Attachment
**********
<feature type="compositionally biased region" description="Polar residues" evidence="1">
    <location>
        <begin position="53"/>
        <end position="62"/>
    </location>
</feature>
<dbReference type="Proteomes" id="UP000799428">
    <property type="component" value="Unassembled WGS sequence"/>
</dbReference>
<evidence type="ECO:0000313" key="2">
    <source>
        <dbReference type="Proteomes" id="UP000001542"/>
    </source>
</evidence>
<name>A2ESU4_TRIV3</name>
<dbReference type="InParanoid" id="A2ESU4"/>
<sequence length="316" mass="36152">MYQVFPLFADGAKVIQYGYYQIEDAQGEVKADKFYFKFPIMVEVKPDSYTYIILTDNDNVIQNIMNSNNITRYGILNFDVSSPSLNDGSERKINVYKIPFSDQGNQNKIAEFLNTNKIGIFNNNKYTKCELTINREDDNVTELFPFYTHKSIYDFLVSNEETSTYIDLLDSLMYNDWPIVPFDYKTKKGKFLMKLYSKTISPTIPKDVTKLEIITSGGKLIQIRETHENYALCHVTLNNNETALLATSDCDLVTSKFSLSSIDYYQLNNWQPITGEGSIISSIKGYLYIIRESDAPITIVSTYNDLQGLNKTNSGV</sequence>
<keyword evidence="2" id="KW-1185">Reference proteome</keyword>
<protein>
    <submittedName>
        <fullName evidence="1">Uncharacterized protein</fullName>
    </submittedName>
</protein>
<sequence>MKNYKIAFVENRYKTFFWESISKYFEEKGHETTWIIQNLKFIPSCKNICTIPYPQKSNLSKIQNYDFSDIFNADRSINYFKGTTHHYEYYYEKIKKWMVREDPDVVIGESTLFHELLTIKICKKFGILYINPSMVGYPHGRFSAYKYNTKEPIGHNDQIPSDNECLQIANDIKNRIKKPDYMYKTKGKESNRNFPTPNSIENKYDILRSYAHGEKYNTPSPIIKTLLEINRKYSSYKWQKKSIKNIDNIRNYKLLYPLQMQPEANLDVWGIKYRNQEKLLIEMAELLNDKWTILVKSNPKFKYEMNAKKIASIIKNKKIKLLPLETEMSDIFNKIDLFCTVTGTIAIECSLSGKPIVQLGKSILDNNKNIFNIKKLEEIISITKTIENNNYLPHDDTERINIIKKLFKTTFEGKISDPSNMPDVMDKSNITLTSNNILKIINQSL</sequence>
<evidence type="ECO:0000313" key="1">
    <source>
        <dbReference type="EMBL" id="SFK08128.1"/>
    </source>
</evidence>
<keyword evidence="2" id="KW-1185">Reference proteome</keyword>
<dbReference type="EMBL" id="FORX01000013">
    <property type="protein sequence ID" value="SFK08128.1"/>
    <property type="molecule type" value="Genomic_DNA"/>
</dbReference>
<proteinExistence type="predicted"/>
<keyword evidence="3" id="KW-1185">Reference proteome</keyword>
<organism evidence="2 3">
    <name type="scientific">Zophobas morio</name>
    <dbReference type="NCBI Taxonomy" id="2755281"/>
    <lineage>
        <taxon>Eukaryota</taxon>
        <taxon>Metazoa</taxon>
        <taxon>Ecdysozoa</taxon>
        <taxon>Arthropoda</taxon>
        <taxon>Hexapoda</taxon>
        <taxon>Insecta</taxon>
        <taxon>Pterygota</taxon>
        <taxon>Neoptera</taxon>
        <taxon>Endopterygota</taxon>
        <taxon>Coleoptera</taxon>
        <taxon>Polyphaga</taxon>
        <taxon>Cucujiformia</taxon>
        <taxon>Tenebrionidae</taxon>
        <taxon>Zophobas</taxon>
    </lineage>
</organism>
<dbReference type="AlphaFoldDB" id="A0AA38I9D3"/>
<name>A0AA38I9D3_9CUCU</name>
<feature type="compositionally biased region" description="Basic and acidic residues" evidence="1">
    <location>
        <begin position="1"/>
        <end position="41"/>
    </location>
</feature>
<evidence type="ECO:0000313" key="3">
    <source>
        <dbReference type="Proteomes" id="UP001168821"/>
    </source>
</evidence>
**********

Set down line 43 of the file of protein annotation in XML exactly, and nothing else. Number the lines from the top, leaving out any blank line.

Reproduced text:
        <taxon>Ecdysozoa</taxon>